The October issue of Realtor Magazine (our industry magazine) had an interesting article about dispelling myths while educating first time home buyers. The third point was about the realities of "bargains".
There are absolutely some bargains in the market... But, often those properties that are the real bargains are NOT the ones that have rock-bottom prices.
The HECK you say...
Really... I have been in some pretty cheap properties in the last few months. It seems that a house priced at $25,000 in a neighborhood or $150,000 homes would be a slam-dunk, right? That deal starts to look WAY less attractive when the issues get added up...
- floor coverings
- plumbing fixtures
- electical fixtures
- copper wire
- copper plumbing
- landscaping (not to make it pretty, but to stop water from washing away the foundation)
- driveway paving
Seriously, I looked at a house that needed all of that. It would be faster, easier and probably cheaper to bulldoze the house and start over. Since the lot would be worth about $10,000... and it would take about $15,000 to clear the lot and get it ready for a new building... This wasn't a deal.
Of course, most aren't that severe...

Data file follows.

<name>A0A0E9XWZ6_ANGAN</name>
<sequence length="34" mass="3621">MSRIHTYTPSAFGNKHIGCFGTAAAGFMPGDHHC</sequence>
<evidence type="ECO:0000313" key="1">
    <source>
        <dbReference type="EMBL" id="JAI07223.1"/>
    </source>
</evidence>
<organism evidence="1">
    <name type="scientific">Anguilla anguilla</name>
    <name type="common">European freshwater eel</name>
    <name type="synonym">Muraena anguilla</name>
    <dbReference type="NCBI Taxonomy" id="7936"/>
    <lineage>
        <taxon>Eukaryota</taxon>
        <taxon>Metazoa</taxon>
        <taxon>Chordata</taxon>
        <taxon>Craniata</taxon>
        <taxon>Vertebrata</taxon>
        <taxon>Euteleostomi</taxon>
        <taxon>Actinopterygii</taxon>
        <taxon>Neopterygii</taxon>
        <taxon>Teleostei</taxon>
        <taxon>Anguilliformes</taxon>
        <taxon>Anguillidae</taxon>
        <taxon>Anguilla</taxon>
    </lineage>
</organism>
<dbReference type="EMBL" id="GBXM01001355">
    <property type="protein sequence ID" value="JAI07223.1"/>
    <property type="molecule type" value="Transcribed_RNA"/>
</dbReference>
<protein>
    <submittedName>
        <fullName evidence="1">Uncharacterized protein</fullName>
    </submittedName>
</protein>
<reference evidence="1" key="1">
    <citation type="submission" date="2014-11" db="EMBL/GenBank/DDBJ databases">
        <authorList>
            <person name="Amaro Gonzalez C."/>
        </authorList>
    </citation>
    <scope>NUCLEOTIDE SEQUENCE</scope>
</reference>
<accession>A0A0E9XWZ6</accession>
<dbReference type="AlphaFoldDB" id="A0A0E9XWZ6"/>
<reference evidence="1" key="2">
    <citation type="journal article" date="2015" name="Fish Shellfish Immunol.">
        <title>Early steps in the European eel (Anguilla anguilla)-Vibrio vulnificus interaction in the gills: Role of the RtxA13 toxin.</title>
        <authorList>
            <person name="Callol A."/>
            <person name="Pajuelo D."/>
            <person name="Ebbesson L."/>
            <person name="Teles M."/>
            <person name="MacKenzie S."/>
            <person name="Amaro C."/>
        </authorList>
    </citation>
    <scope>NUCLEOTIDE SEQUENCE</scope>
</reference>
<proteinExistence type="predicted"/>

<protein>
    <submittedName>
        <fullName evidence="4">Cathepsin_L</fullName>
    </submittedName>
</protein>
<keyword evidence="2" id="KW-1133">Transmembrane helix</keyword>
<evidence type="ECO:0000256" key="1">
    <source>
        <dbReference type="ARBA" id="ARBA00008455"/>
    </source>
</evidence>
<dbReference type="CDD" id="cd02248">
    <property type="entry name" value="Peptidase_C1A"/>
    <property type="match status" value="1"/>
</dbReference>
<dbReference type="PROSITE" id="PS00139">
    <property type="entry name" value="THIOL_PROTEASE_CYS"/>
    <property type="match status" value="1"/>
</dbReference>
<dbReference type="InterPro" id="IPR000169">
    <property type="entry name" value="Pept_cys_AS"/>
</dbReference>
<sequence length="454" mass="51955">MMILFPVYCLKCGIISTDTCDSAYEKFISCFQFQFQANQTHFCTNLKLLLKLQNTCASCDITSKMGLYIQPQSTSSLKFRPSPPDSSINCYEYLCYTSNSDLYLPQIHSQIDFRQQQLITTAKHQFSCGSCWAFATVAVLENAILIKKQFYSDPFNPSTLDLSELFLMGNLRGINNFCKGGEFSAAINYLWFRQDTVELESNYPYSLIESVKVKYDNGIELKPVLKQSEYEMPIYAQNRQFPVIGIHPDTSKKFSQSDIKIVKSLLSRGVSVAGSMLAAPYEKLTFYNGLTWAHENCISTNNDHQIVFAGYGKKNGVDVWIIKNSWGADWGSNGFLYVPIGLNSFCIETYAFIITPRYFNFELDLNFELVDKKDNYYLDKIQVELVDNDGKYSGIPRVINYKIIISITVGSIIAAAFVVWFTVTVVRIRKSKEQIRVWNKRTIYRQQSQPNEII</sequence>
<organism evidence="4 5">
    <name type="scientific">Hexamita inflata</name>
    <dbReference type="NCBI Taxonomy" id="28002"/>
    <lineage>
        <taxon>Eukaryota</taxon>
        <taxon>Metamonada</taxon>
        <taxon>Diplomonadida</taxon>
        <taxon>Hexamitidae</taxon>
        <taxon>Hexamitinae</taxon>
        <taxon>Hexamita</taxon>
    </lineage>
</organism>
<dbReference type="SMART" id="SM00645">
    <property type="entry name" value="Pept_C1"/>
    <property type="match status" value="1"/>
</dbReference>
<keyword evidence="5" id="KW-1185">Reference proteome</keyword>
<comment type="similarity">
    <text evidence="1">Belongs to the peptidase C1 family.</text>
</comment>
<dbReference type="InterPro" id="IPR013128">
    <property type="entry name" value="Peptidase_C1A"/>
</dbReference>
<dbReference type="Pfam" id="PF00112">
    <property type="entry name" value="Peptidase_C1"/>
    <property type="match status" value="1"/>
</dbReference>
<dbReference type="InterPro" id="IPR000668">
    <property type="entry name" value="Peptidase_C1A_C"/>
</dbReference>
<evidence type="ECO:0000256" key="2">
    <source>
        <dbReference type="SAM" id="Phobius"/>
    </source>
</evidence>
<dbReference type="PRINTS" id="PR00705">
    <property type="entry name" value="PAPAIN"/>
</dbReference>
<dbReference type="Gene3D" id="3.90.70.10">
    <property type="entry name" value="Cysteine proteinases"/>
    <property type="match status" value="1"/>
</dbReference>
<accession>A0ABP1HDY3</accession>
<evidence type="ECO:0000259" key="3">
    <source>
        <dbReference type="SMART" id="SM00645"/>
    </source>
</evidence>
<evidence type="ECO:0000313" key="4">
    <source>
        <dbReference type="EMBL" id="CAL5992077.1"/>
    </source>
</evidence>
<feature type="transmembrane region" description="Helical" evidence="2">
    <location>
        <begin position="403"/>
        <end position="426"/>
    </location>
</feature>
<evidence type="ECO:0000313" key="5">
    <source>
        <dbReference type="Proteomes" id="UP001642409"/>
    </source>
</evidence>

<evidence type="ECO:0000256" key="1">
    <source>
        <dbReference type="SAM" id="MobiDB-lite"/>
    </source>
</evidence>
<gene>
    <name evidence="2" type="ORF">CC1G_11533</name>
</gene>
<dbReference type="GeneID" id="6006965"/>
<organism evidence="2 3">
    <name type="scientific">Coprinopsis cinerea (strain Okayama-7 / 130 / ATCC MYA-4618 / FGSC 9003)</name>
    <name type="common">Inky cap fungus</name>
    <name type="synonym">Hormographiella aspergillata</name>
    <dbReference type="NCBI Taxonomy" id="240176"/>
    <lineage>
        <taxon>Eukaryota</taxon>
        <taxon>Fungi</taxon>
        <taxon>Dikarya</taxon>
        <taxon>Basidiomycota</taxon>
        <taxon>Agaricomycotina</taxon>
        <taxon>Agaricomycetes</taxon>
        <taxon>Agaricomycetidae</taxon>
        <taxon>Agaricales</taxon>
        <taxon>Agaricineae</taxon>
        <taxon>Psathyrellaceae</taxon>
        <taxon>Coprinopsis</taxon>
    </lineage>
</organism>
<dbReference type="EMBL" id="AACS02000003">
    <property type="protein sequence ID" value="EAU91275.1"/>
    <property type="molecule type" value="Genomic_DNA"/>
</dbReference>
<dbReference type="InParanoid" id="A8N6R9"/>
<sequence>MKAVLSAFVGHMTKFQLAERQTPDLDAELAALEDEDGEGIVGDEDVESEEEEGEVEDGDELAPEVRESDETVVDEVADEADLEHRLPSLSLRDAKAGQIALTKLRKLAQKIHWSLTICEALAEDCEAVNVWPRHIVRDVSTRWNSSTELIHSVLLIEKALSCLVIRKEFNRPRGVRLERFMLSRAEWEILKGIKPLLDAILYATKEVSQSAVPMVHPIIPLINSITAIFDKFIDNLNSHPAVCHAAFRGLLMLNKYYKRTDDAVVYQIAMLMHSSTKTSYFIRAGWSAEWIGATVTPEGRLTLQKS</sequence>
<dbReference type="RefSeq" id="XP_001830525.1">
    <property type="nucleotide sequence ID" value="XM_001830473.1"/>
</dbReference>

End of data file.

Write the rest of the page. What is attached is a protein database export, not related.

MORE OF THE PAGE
However, there are a lot of times where one house will be significantly cheaper than another for sale, but after correcting its issues, it actually ends up costing more. It might be simple things like carpet and appliances, or maybe something more involved, like a roof or HVAC.
This often ties back to "I need to see all of the options", presented earlier. In this case, we just want to get a look to make sure that it really is in that bad of shape.
I have looked at a lot of "bargain" properties and have a pretty good feel for them. There are some great deals, but they are usually not the first ones to present themselves... They are generally in much better shape and slightly more expensive.
Remember that the deal properties often still need work. And it is probable that the buyer will have to come up with cash for that work, in addition to downpayment and other closing costs... it isn't something to bootstrap.